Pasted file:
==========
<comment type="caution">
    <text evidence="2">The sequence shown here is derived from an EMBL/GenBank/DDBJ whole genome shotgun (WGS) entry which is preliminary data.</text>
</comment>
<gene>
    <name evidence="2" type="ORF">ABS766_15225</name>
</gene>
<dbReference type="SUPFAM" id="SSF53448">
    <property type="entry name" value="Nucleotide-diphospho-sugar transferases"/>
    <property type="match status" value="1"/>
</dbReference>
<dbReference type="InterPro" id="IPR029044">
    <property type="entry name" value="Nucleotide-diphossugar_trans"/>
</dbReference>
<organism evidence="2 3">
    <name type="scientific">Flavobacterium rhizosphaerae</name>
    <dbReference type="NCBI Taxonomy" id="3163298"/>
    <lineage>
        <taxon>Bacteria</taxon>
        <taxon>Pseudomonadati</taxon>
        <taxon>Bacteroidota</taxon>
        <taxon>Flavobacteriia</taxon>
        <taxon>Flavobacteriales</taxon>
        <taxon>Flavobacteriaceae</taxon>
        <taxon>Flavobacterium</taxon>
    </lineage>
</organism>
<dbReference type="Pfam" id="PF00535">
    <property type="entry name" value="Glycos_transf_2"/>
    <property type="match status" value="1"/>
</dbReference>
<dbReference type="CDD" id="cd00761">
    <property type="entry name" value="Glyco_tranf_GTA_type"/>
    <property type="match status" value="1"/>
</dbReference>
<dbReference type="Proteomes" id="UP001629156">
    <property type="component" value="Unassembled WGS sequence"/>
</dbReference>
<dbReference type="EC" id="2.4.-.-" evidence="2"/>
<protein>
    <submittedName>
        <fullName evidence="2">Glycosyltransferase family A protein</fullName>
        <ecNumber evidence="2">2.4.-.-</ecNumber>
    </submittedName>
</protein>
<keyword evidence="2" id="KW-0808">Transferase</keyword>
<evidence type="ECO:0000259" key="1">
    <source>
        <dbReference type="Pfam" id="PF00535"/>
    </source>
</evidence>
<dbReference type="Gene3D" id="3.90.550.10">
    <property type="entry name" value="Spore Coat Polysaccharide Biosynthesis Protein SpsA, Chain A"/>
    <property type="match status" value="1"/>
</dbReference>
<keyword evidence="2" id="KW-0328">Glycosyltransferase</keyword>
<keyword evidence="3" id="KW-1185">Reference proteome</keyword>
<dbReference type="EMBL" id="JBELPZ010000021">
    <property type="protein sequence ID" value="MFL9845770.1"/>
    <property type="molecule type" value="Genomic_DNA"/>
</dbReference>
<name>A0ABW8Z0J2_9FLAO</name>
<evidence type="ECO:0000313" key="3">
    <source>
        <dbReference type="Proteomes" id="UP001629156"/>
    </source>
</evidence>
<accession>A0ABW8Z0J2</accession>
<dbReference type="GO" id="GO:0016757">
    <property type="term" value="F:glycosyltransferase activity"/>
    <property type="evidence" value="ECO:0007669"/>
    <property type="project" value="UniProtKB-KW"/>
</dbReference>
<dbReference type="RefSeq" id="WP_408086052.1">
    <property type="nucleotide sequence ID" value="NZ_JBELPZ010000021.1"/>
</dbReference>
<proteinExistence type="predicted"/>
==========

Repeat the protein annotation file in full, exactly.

<comment type="caution">
    <text evidence="2">The sequence shown here is derived from an EMBL/GenBank/DDBJ whole genome shotgun (WGS) entry which is preliminary data.</text>
</comment>
<gene>
    <name evidence="2" type="ORF">ABS766_15225</name>
</gene>
<dbReference type="SUPFAM" id="SSF53448">
    <property type="entry name" value="Nucleotide-diphospho-sugar transferases"/>
    <property type="match status" value="1"/>
</dbReference>
<dbReference type="InterPro" id="IPR029044">
    <property type="entry name" value="Nucleotide-diphossugar_trans"/>
</dbReference>
<organism evidence="2 3">
    <name type="scientific">Flavobacterium rhizosphaerae</name>
    <dbReference type="NCBI Taxonomy" id="3163298"/>
    <lineage>
        <taxon>Bacteria</taxon>
        <taxon>Pseudomonadati</taxon>
        <taxon>Bacteroidota</taxon>
        <taxon>Flavobacteriia</taxon>
        <taxon>Flavobacteriales</taxon>
        <taxon>Flavobacteriaceae</taxon>
        <taxon>Flavobacterium</taxon>
    </lineage>
</organism>
<dbReference type="Pfam" id="PF00535">
    <property type="entry name" value="Glycos_transf_2"/>
    <property type="match status" value="1"/>
</dbReference>
<dbReference type="CDD" id="cd00761">
    <property type="entry name" value="Glyco_tranf_GTA_type"/>
    <property type="match status" value="1"/>
</dbReference>
<dbReference type="Proteomes" id="UP001629156">
    <property type="component" value="Unassembled WGS sequence"/>
</dbReference>
<dbReference type="EC" id="2.4.-.-" evidence="2"/>
<protein>
    <submittedName>
        <fullName evidence="2">Glycosyltransferase family A protein</fullName>
        <ecNumber evidence="2">2.4.-.-</ecNumber>
    </submittedName>
</protein>
<keyword evidence="2" id="KW-0808">Transferase</keyword>
<evidence type="ECO:0000259" key="1">
    <source>
        <dbReference type="Pfam" id="PF00535"/>
    </source>
</evidence>
<dbReference type="Gene3D" id="3.90.550.10">
    <property type="entry name" value="Spore Coat Polysaccharide Biosynthesis Protein SpsA, Chain A"/>
    <property type="match status" value="1"/>
</dbReference>
<keyword evidence="2" id="KW-0328">Glycosyltransferase</keyword>
<keyword evidence="3" id="KW-1185">Reference proteome</keyword>
<dbReference type="EMBL" id="JBELPZ010000021">
    <property type="protein sequence ID" value="MFL9845770.1"/>
    <property type="molecule type" value="Genomic_DNA"/>
</dbReference>
<name>A0ABW8Z0J2_9FLAO</name>
<evidence type="ECO:0000313" key="3">
    <source>
        <dbReference type="Proteomes" id="UP001629156"/>
    </source>
</evidence>
<accession>A0ABW8Z0J2</accession>
<dbReference type="GO" id="GO:0016757">
    <property type="term" value="F:glycosyltransferase activity"/>
    <property type="evidence" value="ECO:0007669"/>
    <property type="project" value="UniProtKB-KW"/>
</dbReference>
<dbReference type="RefSeq" id="WP_408086052.1">
    <property type="nucleotide sequence ID" value="NZ_JBELPZ010000021.1"/>
</dbReference>
<proteinExistence type="predicted"/>